As a team and organization the Halla have engaged in charitable work. In 2008 they had two charity games on 27 and 28 December. The admission fee was waved and instead fans were asked to make donations. The proceeds were donated to the poor children of Anyang city as well as the sick children's hospital. On 19 December 2009 The Anyang Halla organization donated 20,000 won for each goal that had been scored in the season to charity, totaling just over 2 million won. On 25 and 26 December 2010 Halla repeated their charity game series, and offered free admission to the game in exchange for donations to the sick children's hospitals in Gyeonggi Province. After the cancellation of the final series, the team held a charity game on 22 March 2011 to raise money for the Japanese earthquake victims. Instead of raising a trophy to celebrate their championship, the team took a final photo holding signs of sympathy and encouragement for Japan. The team raised almost 20 million won in donations for Japan. The team maintains a yearly tradition of giving free admission to students who take the College Scholastic Ability Test (CSAT) to promote rest and comfort after the difficult exam.
The Anyang Sports Complex Ice Arena (Hangul: 안양종합운동장 빙상장) was opened on 24 November 2000. It seats 1,284 spectators. The Arena also contains a basketball court and is home to the Anyang KGC. It has a seating for 6,690 people. The ice rink is also used for short track and figure skating among other sports. The team previously used the Mok-dong Ice Rink.
Team colors and mascots
The Anyang Halla logo features a black triangle in the background surrounded by a white and black border. A growling polar bear is shown protruding from the top half of the triangle and underneath the team name "Halla" is shown in stylized gold letters. Below the team name is a semicircular shape which contains the city name "Anyang" in white letters on a blue background.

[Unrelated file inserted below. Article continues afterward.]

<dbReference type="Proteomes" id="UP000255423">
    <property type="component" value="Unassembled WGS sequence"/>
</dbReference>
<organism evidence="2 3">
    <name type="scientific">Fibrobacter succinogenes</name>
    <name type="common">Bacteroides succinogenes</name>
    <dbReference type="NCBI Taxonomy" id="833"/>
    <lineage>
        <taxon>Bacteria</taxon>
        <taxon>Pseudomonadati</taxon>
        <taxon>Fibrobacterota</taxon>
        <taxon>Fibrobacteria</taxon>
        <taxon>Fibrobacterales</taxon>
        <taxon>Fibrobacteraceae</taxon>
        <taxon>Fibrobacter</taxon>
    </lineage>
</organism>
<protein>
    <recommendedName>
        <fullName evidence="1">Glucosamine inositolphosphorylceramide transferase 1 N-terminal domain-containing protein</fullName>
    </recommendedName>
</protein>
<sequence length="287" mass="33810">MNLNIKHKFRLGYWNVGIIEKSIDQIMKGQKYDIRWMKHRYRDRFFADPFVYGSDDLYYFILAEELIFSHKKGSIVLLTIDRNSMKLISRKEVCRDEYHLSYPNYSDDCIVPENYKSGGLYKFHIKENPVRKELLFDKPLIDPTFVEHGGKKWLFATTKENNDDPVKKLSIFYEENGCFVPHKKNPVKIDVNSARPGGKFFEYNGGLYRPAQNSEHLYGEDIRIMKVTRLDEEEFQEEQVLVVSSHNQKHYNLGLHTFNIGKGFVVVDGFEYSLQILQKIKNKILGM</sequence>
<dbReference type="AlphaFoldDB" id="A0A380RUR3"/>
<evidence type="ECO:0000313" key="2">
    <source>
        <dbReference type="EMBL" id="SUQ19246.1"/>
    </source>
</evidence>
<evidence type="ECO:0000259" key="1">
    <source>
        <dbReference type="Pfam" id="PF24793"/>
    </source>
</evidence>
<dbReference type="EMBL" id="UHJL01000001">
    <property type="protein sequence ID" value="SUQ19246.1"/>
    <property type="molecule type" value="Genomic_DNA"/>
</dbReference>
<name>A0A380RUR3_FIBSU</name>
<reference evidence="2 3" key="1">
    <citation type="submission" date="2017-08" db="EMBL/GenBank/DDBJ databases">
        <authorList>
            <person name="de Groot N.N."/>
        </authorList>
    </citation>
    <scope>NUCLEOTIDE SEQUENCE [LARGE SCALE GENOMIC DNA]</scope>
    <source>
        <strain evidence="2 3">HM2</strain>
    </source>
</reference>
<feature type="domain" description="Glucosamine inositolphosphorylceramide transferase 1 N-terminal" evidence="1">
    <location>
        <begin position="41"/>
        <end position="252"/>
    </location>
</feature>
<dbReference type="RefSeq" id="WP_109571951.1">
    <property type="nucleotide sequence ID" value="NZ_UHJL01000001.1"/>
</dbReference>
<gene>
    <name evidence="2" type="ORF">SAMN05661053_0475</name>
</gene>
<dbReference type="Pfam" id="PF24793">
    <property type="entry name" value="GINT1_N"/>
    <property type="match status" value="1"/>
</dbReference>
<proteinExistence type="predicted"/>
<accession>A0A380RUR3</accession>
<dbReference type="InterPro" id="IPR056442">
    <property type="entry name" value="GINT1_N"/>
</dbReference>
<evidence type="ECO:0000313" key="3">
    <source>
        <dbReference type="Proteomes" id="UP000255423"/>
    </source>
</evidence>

As the team changed its name from the Winia to the Halla the uniforms had minor changes made to them. The logo changed names and the uniforms had colored shoulders removed from them. The current home jerseys feature a solid blue background with yellow stripes on the cuffs and bottom of the body as well as a number of blue rough shapes behind the gold trim as well as sponsor logos on the shoulders. The away jerseys feature a solid white background with dark blue striped borders on the cuffs and bottom of the body, it also contains the same rough blue shapes behind the trim. The Halla put the first name of Korean players on the jerseys to avoid confusion as several players share the same family name.
The teams mascots are a male and female polar bear. The male polar bear wears the Halla home jersey and the female polar bear wears the away jersey. She also wears a white skirt and has red eyes. No name has been released for either of the polar bears. In February 2012 the team began an event to choose a name for the male mascot with the name to be announced at the end of the season.
- Korean Ice Hockey League:
- Winners (5): 1997–98, 1999–2000, 2001–02, 2002–03, 2003–04
- Korea Domestic Championship:
- Winners (7): 1996, 1999, 2000, 2003, 2005, 2009, 2010
- Asia League Ice Hockey:
As of the 2015–16 season:
- Most games played: Brock Radunske, 304
- Most goals scored: Brock Radunske, 183
- Most assists: Brock Radunske, 270
- Most points accumulated: Brock Radunske, 453
- Most PIM accumulated: Brock Radunske, 342
Bold lettering indicates active with team player. The statistics are counted for Asia League games only.
Updated: 24 July 2016
|#||Country||Player||Catches||Acquired||Place of birth|